Posts tagged ‘fiction’

July 17, 2012

How Colm Toibin Uses Memory in Fiction

Here’s a fine article about how a writer, Colm Toibin, uses memories of real events, places, and people in his stories—how they relate to reality, how they relate when they’re changed by a story, and how important a true sense of memory is to getting a story to be “right in the mind” and on the page. It’s called “What Is Real Is Imagined.”

He writes: “The story has a shape, and that comes first, and then the story and its shape need substance and nourishment from the haunting past, clear memories or incidents suddenly remembered or invented, erased or enriched.” —Colm Toibin

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April 11, 2012

Vanessa Veselka on the Adventure of First-Person Narrative

I’ve switched the points of view of my two latest novels to first person, because it works to bring out the personalities of the main characters. Vanessa Veselka has some good ideas about this and she also points out some good examples to learn from. Here is an excerpt from her interview with Rob Hart. She is the author of Zazen.

Rob Hart: What attracts you to the first-person narrative?

Vanessa Veselka: I love the speed and the edge. It reminds me of what lit did to me when I first started reading. From Dostoyevsky to Melville, Celine—to all the modern classics of identity and manhood like Happy Baby, Fight Club or things like that. It drives. You hear the voice of the narrator and inside that, you hear your own. It’s a drug. What it lacks in sweeping majesty it makes up for in intensity. I like intensity.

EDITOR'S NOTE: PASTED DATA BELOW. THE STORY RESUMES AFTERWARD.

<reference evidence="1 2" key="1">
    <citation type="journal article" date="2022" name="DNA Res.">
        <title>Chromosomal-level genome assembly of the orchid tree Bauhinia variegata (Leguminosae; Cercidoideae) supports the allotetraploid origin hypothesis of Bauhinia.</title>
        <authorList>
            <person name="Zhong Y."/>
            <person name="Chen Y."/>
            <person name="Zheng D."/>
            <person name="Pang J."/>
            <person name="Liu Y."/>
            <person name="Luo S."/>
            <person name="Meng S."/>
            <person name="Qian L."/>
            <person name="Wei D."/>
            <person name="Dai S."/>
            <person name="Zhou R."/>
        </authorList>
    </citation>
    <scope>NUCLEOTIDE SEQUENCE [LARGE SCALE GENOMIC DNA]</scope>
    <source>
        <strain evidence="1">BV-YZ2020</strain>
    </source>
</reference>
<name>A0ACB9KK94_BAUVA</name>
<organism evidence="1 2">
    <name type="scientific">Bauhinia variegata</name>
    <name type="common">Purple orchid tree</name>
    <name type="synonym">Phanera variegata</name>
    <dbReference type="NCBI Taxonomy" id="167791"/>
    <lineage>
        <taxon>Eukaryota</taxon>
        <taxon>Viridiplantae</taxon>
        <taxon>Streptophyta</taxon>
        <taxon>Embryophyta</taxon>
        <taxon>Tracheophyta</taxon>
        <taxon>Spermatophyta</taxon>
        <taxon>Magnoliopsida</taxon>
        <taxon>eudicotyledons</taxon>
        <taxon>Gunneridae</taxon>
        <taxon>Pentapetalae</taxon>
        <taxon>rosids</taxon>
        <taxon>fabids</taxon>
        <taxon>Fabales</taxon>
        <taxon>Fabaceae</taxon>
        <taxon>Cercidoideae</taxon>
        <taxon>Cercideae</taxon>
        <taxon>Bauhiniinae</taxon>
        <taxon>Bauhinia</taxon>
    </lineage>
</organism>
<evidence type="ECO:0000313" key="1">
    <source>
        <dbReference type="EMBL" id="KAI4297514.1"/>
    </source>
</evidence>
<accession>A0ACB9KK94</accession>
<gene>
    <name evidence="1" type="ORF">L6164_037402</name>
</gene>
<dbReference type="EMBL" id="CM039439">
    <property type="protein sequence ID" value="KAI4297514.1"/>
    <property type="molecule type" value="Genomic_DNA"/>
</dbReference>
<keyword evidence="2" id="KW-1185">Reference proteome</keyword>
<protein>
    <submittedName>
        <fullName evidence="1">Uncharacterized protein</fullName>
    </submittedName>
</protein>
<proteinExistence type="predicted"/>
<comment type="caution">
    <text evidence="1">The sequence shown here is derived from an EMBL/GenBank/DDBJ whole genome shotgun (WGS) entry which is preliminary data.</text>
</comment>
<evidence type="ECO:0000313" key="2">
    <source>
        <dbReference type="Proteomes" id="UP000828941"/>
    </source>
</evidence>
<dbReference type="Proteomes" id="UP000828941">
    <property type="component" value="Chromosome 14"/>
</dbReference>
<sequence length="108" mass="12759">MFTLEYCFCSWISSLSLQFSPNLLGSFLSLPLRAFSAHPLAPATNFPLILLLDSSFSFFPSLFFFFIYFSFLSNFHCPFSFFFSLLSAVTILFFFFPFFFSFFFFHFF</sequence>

RH: Which authors, contemporary or classic, do you believe are exceedingly adept at writing compelling first-person narratives?

VV: I mentioned some of my favorites above, but also The Lover by Marguerite.

Link here:

February 15, 2012

Notes on Being an Artist

How My Writing Frees Itself

A talented young writer recently asked me for some support and I dashed off a letter to her and I tried to explain, just how I, myself, managed to keep working day after day, and year after year. That inspired me to come up with a list of ways I support myself. This is my list:

• The more I become myself as an artist, the less I ask other people how or what I should write.
• What other people think about my writing is not important.
• What I think about my own writing, is not that important.
• Each day I sit down and tell my mind to shut up. I sit quietly for twenty minutes and then write what my inner self guides me to. It asks me to consider very difficult things in my own life, my thinking, and in my memories. That’s as it’s supposed to be.
• I hope my writing is a sharing from my most honest self. If I don’t have that in me, I’ll never share much value as an artist.
• I don’t think being an artist is easy: that I’ve had a difficult life so far, is to my advantage. It’s made me quite human, and that’s all there is to write about anyway.
• An artist’s sensitivity is all he or she is. In one sense a true artist is the bravest kind of person. No one wanted to hear Jesus say “love your enemy,” that was too brave. No one wanted to hear Buddha say: “Give up all your money, the only value is spiritual.” Neither one published anything, but we have to read their words all the time because they got the voice right. It’s an inside job, I’m afraid.
• I look in the mirror and I can tell myself one great fact: “I did not give up on myself—I love that about me.”
• I don’t listen to anyone who tells me what I should do with my art. I don’t even listen to myself, because many of those voices I hear in my head are only echoes of negativity that have been doing their push-ups for many years.